A rant appeared on Dr. John Grohol’s World of Psychology blog assailing GlaxoSmithKline for targeting a direct-to-consumer education campaign at, well, the consumer. The author is peeved not only because GlaxoSmithKline and other drug companies actually make a profit, but that they are advertising their products by repackaging already available information. He argues instead that drug companies should spend shareholder dollars promoting free online depression information or, better yet, send people directly to psychologistsÃ¢ offices without mention of any drug. (This is particularly rich since the host site, which repackages and serves as a portal to already available information, prominently pushes a book by Grohol on which he is presumably earning a profit.)
It might never occur to the author that the advertising from a drug company is actually the impetus that pushes a person suffering from depression into a doctor’s office. After all, GlaxoSmithKline and all other drug companies are powerless to 1) force anyone to purchase company products or 2) even sell products directly to consumers. Drug companies must rely on the professional opinion of doctors who may or may not prescribe the company’s product that provided the push to get the patient to seek professional help.
If one thinks that depression is an under-treated condition that has negative consequences for individuals, rants such as this are irrational. Perhaps the author might want to spend some quality time on a couch.
I hope this verdict will not chill the nascent movement towards more open and transparent sharing of information between the pharmaceutical industry, FDA, physicians, and patients. Now is not the time to let lawyers rule.Read More & Comment...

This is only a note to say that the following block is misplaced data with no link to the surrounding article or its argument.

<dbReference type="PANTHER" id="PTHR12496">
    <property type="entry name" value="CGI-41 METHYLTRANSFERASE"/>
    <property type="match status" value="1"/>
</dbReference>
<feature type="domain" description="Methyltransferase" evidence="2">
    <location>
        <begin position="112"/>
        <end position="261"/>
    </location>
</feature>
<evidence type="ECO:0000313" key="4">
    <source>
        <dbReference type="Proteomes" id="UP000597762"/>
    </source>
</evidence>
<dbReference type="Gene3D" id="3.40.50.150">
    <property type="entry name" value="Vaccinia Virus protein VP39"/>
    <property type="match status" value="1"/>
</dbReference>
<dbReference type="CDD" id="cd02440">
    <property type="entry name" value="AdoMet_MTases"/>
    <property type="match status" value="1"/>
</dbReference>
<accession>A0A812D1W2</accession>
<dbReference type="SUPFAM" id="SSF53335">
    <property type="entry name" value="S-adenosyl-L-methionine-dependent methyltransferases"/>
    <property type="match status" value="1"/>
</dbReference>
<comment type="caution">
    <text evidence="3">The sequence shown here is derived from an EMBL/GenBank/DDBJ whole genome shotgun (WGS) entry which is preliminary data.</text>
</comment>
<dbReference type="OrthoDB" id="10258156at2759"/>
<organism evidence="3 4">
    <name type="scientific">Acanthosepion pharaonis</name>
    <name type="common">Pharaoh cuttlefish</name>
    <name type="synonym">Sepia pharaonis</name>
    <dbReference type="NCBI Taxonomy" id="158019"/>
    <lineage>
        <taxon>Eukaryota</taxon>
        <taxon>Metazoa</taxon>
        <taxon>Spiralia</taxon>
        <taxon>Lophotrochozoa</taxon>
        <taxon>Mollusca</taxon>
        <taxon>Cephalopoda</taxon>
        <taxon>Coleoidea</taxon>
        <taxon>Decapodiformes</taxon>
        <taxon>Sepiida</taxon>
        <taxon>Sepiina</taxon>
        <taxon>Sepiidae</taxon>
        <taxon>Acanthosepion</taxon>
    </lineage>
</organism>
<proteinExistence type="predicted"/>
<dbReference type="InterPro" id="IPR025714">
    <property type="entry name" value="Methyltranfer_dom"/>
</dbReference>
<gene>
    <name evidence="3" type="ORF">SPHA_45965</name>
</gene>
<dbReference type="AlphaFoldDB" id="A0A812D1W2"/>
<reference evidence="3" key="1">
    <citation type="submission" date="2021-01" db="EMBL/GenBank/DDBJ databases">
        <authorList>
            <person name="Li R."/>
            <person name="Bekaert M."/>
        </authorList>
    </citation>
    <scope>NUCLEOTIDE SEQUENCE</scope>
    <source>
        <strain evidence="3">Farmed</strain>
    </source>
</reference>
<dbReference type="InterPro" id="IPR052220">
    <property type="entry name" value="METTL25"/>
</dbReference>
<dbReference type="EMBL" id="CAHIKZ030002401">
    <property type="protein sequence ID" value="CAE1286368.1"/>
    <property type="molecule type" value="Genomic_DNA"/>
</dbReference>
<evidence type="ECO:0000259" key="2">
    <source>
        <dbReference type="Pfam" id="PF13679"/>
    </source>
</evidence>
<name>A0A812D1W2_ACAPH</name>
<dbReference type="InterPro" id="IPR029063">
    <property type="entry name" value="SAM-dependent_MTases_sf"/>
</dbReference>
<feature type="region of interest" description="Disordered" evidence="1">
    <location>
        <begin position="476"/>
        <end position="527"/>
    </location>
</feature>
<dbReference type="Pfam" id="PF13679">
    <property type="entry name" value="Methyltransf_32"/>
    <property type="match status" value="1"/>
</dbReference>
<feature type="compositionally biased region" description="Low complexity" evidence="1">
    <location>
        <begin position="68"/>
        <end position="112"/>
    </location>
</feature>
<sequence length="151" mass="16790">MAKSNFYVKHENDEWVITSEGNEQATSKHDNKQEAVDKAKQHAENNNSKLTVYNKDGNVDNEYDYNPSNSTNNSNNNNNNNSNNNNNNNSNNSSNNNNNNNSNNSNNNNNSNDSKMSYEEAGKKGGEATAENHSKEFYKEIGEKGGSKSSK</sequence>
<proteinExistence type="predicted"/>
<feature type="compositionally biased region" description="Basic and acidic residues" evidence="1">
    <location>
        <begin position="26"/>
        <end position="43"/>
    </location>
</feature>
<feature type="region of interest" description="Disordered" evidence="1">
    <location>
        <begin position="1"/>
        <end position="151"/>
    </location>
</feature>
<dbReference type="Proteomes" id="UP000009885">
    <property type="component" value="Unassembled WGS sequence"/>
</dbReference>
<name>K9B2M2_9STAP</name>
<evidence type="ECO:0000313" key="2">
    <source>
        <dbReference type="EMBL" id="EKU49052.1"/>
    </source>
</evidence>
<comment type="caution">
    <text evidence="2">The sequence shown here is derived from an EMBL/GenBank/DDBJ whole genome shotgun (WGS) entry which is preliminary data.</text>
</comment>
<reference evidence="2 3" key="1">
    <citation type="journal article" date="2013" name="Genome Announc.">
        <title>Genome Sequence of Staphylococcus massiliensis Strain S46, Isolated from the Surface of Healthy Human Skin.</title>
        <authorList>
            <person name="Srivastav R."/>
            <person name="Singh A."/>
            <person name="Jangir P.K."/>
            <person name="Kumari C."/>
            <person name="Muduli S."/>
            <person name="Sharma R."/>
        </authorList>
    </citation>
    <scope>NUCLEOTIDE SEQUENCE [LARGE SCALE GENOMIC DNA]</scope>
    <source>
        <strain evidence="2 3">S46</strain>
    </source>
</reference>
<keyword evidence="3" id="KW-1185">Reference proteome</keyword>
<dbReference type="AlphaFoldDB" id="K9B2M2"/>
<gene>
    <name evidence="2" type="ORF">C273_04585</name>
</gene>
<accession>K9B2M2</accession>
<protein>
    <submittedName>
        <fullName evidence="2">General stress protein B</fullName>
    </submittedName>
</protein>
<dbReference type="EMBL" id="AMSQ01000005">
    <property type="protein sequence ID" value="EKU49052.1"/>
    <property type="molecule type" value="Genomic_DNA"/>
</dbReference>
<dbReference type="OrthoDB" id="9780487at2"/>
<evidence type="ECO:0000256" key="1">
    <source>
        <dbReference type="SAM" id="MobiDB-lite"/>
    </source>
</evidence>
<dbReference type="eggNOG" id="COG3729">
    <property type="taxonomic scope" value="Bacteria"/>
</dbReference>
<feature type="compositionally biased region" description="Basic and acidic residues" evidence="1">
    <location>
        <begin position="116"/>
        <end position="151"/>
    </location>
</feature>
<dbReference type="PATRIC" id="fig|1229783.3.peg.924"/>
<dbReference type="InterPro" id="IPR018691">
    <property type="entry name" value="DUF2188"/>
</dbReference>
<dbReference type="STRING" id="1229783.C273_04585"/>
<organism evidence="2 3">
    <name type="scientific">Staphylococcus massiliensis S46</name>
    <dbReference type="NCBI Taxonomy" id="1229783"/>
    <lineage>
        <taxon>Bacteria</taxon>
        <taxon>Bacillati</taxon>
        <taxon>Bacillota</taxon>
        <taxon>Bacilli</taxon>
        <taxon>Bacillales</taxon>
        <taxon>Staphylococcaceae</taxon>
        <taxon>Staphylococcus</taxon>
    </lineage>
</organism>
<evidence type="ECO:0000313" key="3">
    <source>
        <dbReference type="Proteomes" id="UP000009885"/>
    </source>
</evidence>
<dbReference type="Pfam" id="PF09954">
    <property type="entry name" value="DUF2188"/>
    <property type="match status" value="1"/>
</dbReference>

Nope, not a typo. Fee Speech. Like in speech you get paid for. Specifically the kind of speech doctors use when they get paid to talk with the investment community. Some (now including the venerable NY Times) believe that doctors participating in clinical trials shouldn’t talk to investors for fear that they will share confidential information. Should clinical investigators share confidential information — most certainly not — but that’s a lot different than saying they shouldn’t be allowed to speak with Wall Street types. It’s a slippery slope, friends. First ne parlez pas avec investors and then, who else? How about reporters? How about patients? How about each other? Are we really willing to say adieu to the free exchange of (appropriate) scientific information? It’s odd to me (but, alas, not surprising) that the same people who want full disclosure of clinical trial data want to muzzle trial clinicians. This isn’t to say that loose lips shouldn’t be slapped shut, they should —but the way to deal with blabbermouth docs is to aggressively put an end to such behavior through legal and professional remedies, not by selectively applying the First Amendment.Read More & Comment...